We've generally liked Toshiba's current Satellite line of laptops, most notable for a clever Sleep-and-Charge feature, which lets you charge USB devices even if the laptop is powered off. The Toshiba Satellite U405D-S2874 is a fixed-configuration 13-inch laptop, a size most closely associated with the popular MacBook line.
This model is substantially similar to the Satellite U405D-S2852 we looked at over the summer, and shares its main flaws: an underpowered AMD processor and mediocre battery life. Compounding that problem, the entry-level MacBook is now only $999, making the $949 Satellite seem even more overpriced, considering its disappointing benchmark scores. There are clearly better (though bigger and heavier) options in the just-less-than-$1,000 category such as the 14-inch Asus X83VB-X1, the 15-inch Dell Studio S1535-143B, or the 16-inch Gateway Gateway MC7801u.
|Price as reviewed / Starting price||$949|
|Processor||2.1GHz AMD Turion 64 X2 Dual-Core RM-72|
|Memory||4GB, PC6400 DDR2 SDRAM|
|Hard drive||250GB 5,400rpm|
|Graphics||ATI Radeon 3100 (integrated)|
|Operating System||Windows Vista Home Premium SP1 (64-bit)|
|Dimensions (WDH)||12.4x9.0x1.4 inches|
|Screen size (diagonal)||13.3 inches|
|System weight / Weight with AC adapter||5.0/5.9 pounds|
|Category||Thin and light|
Toshiba refers to the current Satellite design as a "Horizon" pattern in a "Fusion" finish, which basically means silver-gray and black pinstripes that combine for a distinct metallic sheen. It's a smart look that will work in both casual and professional settings, but the lid is far too fingerprint-prone, as are the glossy keyboard keys. We did, however, like that the touch pad is totally flush with the wrist rest--using a different, matte surface material for the touch pad, so you can still easily discern the active area.
The most interesting feature is something called Sleep-and-Charge, which means you can plug in and charge USB devices (iPods, mobile phones, and so on) even if the laptop is in sleep or hibernate mode (and even if it is unplugged, though it will drain the battery). And you can power USB devices when the laptop is totally powered off, too, as long as it's plugged into an outlet. Most laptops provide power to USB ports only while they're turned on. Note that this feature is turned off by default for some reason, and you'll have to hunt around to figure out how to turn it on, as it's buried in a series of submenus. (Start > All Programs > Toshiba>Utilities > HWStup > USB).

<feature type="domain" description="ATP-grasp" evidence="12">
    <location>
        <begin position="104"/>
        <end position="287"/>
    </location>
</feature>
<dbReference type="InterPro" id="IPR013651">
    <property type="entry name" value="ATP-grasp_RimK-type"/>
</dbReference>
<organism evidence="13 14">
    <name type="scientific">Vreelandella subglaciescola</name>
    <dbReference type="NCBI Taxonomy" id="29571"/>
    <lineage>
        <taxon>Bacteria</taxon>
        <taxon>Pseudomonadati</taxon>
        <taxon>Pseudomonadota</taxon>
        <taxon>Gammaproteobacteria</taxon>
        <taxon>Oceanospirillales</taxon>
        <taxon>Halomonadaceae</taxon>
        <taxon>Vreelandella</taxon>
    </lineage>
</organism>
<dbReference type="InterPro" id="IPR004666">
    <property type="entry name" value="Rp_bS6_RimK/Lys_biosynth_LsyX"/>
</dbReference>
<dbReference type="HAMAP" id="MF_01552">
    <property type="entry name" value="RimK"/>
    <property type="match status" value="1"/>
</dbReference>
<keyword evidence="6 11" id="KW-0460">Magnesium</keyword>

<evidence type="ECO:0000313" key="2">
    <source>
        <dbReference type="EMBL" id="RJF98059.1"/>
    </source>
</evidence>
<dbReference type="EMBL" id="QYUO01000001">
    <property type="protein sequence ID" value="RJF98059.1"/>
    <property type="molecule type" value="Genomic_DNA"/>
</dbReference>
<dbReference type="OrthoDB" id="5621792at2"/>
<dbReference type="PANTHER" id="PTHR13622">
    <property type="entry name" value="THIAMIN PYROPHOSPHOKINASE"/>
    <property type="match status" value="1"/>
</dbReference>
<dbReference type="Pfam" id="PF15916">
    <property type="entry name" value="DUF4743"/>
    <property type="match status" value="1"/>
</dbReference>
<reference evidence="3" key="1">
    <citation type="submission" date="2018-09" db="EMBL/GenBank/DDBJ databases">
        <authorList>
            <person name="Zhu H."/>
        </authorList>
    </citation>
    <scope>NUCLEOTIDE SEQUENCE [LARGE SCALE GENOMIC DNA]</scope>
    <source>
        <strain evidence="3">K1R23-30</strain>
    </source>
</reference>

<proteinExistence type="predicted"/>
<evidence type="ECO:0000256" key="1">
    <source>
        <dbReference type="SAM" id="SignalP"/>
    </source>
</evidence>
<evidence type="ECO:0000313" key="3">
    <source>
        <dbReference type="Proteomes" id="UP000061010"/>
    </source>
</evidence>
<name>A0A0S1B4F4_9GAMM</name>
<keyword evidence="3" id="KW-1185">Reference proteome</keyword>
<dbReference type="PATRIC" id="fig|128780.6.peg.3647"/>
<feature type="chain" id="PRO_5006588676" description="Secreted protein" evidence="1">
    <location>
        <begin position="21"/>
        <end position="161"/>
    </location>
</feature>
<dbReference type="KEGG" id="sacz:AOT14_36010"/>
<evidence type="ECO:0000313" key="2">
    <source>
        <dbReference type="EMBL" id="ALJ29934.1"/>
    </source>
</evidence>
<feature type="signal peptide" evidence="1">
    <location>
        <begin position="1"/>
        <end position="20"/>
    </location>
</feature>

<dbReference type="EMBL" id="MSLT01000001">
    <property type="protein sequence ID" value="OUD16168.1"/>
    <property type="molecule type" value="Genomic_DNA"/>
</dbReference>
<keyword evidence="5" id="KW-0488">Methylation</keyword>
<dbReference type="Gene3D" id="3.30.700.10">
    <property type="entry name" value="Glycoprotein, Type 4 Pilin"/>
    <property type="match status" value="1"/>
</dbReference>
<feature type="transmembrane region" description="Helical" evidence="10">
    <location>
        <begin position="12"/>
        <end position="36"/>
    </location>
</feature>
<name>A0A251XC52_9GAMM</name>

The 13-inch wide-screen LCD offers a 1,280x800-pixel native resolution, which is standard for a screen this size and larger 14- and 15-inch models. We generally prefer matte finishes on laptops screens, but didn't mind the glossy display on the U405, (or Toshiba's other Satellites) as it seemed more resistant to excessive glare than other glossy screens.
|Toshiba U405D-S2852||Average for category [mainstream]|
|Audio||Stereo speakers, headphone/microphone jacks||Stereo speakers, headphone/microphone jacks|
|Data||2 USB 2.0, mini-FireWire, SD card reader||4 USB 2.0, SD card reader|
|Networking||Modem, Ethernet, 802.11 a/b/g Wi-Fi||modem, Ethernet, 802.11 b/g/n Wi-Fi, Bluetooth, optional WWAN|
|Optical drive||DVD burner||DVD burner|
As on the previous U405 we looked at, there's a labeled spot for an HDMI output, but it's plugged shut, leaving only the VGA output for video. There's no Bluetooth, but at least there's an eSATA port for connecting an external hard drive and an ExpressCard slot.
In all the systems we've looked at in our Holiday Retail Laptop Roundup, those with AMD CPUs have consistently underperformed Intel-powered laptops in the same price range. This was also true of the U405, which had a 2.1GHz GHz AMD Turion 64 X2 Dual-Core RM-72. It was noticeably slower than the Dell Studio S1535-143B and the Asus X83VB-X1, both of which have Intel's midrange 2.0GHz Intel Core 2 Duo T5800 for roughly the same price.
The Satellite U405 ran for 2 hours and 54 minutes on our video playback battery-drain test, which is better than the last U405 we looked at by about 50 minutes, thanks to a new extended battery that sticks out from the back of the system. But, it's still a far cry from the 4-plus hours the Dell Studio S1535-143B gets from its similarly large extended battery.
Toshiba includes an industry-standard, one-year parts-and-labor warranty with the system. Support is accessible through a 24-7 toll-free phone line and a reasonable detailed online knowledge base. Retail stores offer a variety of extended warranty plans with your laptop purchase, but they're generally expensive and hard to use, so we do not recommend them.